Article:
Grappling with Grief
In the times in which we live, there is no shortage of reasons to grieve. All around us, in our personal lives, and in the media, there are stories of brokenness, pain, defeat and death. An airplane carrying hundreds of passengers vanishes. A little girl is kidnapped. A fire devastates a neighborhood. Countries are on the brink of war. A pastor takes his own life. Our homes and schools are unsafe. The stories go on and on. As soon as we are over one tragedy we are thrown unwittingly into another. Either directly or indirectly we are often grappling with grief.
Grief is one of the most highly subjective and yet generally invasive concepts with which we ever have to deal. Even when two people experience the same grief-causing incident, they will not grieve in the same way. Some people are criers; highly emotional and distraught when they grieve. Others are quiet, contemplative and stoic. Some seem to be immobilized by grief, while others cast themselves into obsessive busyness as a distraction from grief. Some of us are helped by being around people and then others need time alone to process and sort out our thoughts and feelings. In actuality, each of us finds ourselves doing most, if not all, of these descriptions at some point while we are grieving.
Indeed, the only real commonality about the way we grieve is that we grieve in stages. Grief is a process and it is different for each of us. You never know quite how you’re going to feel at any given moment; especially during the early moments of grieving. Research has revealed that grief has the following stages: denial, anger, bargaining, depression and acceptance (See Grief.com – for more information on these stages). While we can put our grief into stages, there is no guarantee that each of us will experience all five or that we will experience them in any particular order. The universal truth is that no two people grieve in the same way or according to the same schedule.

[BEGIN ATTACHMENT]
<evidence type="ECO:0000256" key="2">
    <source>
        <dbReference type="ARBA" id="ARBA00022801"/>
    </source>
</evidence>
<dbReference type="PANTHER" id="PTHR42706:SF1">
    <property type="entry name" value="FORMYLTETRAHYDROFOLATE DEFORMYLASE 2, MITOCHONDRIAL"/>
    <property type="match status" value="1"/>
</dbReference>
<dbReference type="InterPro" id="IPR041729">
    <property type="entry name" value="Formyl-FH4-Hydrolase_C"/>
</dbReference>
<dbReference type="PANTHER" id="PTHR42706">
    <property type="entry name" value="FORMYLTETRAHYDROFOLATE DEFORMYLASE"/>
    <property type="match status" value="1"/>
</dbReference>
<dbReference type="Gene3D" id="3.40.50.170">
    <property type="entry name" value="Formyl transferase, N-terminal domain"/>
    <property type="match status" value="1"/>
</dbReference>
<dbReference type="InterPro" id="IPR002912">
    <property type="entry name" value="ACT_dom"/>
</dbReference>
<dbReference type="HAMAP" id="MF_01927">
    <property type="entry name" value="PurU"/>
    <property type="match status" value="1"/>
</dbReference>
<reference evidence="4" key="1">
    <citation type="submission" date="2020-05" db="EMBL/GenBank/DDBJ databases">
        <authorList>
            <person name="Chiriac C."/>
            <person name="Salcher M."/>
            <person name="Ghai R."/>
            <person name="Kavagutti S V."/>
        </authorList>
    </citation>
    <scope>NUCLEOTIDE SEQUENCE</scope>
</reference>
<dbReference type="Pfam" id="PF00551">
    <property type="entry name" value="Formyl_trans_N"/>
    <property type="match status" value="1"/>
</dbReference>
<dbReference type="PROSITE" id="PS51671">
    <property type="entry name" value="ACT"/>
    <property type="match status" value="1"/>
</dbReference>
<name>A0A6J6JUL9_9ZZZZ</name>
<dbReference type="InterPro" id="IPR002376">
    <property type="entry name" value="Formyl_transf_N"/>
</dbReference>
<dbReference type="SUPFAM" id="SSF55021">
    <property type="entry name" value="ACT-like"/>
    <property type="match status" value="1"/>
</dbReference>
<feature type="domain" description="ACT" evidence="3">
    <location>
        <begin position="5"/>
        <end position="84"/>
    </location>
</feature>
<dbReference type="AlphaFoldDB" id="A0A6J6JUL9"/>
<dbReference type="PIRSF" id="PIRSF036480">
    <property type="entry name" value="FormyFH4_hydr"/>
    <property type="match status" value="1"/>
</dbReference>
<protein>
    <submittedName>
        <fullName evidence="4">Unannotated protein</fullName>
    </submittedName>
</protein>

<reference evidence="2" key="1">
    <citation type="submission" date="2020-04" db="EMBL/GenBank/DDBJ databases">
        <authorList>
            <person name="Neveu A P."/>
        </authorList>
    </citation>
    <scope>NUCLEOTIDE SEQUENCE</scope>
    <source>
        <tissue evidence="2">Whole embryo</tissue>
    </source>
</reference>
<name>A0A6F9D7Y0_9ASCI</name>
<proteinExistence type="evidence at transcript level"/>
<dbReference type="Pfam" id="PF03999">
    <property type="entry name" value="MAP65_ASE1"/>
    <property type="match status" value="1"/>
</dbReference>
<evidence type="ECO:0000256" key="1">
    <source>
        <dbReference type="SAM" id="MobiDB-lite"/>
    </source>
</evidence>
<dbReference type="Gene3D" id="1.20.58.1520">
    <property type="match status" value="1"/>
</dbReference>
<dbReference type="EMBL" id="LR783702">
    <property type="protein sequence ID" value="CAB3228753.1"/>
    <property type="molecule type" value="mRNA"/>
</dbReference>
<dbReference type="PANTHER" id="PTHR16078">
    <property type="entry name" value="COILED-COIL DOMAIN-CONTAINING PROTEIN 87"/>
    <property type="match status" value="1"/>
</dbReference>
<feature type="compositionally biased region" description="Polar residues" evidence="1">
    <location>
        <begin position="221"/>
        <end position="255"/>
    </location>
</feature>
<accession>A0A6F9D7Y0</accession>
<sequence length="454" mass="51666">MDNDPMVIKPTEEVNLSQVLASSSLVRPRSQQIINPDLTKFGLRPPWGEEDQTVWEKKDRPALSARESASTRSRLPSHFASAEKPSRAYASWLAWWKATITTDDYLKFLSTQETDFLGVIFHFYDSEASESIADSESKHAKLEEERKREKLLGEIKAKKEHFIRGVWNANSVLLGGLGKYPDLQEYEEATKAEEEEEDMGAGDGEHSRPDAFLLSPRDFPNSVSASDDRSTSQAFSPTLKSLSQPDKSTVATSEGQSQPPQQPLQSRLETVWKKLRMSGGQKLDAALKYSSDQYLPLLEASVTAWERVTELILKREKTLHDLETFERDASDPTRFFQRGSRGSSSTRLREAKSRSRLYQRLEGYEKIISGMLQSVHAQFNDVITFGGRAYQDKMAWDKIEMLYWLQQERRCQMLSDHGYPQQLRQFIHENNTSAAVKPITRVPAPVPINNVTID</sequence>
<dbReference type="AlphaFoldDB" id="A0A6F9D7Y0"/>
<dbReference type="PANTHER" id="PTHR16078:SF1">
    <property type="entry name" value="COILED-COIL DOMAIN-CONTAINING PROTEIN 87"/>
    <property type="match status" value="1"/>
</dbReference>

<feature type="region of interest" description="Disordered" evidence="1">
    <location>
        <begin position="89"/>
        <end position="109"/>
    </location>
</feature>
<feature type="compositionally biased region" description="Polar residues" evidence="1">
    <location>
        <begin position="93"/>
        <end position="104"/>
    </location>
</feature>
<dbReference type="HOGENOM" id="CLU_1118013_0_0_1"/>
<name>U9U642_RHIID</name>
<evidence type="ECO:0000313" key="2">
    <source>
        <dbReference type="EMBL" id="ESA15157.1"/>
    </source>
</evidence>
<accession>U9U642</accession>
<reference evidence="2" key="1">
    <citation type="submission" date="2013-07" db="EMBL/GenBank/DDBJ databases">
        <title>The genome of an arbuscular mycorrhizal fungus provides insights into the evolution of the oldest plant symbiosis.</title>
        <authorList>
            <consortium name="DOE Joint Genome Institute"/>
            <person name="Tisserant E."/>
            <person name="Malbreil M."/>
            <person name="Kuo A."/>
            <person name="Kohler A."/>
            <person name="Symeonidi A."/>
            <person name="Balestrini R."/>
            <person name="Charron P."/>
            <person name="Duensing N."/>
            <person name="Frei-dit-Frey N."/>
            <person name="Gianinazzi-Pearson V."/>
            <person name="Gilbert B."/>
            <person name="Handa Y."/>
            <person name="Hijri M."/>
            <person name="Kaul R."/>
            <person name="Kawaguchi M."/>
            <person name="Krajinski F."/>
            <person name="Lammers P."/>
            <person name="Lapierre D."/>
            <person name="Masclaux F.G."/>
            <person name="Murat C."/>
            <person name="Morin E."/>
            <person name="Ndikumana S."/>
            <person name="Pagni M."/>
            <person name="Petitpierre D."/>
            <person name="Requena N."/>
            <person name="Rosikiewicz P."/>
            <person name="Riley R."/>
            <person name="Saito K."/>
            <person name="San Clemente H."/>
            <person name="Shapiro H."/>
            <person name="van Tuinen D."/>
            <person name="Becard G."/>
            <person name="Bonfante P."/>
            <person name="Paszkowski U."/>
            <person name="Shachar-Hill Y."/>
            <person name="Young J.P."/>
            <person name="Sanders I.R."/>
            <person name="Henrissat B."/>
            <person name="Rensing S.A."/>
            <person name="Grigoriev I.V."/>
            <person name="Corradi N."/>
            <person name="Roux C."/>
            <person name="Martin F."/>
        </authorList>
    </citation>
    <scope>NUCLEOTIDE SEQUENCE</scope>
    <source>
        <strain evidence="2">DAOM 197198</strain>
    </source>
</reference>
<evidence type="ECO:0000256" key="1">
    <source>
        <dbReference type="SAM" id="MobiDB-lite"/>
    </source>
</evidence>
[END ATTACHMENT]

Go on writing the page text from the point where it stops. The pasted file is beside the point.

So how do we grapple with grief? Well, we find good instruction and wisdom to help us in the Word of God. The first thing we should understand when we are grieving is that God is available to us. Psalm 46:1 says, “God is our refuge and strength, a helper who is always found in times of trouble.” (HCSB) When we are hurting, it is sometimes difficult to find friends and family members who understand and can help us. Nevertheless, God is always ready, willing and able to help us, all we need do is let God in. In our times of distress, our cries and calls to the Lord, will be heard and answered (See Psalm 18:6).
Second, not only is God with us during our times of grief, pain and difficulty, but also, God has just what we need. God is “the God of all comfort” (2 Corinthians 1:3). No matter what the circumstances are that have caused our grief; God always has the appropriate level of comfort for our hearts. Not all grief is the same. We grieve the physical death of loved ones and friends and we also grieve over disappointments and setbacks. We grieve the loss of our dreams and the brokenness of our relationships. We never really “get over” some types of grief, but we can gain strength, peace and even joy from God to help us cope in life. Matthew 5:4 gives believers a promise that should anchor us as we grapple with grief. It says, “Blessed are those who mourn, for they will be comforted.” (NIV) As clearly as there is brokenness, grief and pain in life, there is also grace, strength and comfort available from God to help us.
As you grapple with grief keep a few other things in mind:
Grief takes time – Allow yourself (and others) time to grieve. Don’t let anyone impose their timetable on you for each heart knows its own pain. Nevertheless, this is not just a cliché, time does heal.
Grieving is a choice – You can get stuck in it or move forward through it.
Grieving takes work – Confront your sadness, express your pain and even vent your anger; leaving these undone will only make you bitter, not better. Moreover, be willing to speak to a professional. There are many tools available to help us heal. Don’t suffer alone or in silence.
It does get better – Talk to anyone who has done the work of grief and they must admit that it does get better. Take time to help someone else through their grief; you may be surprised by how much you help yourself.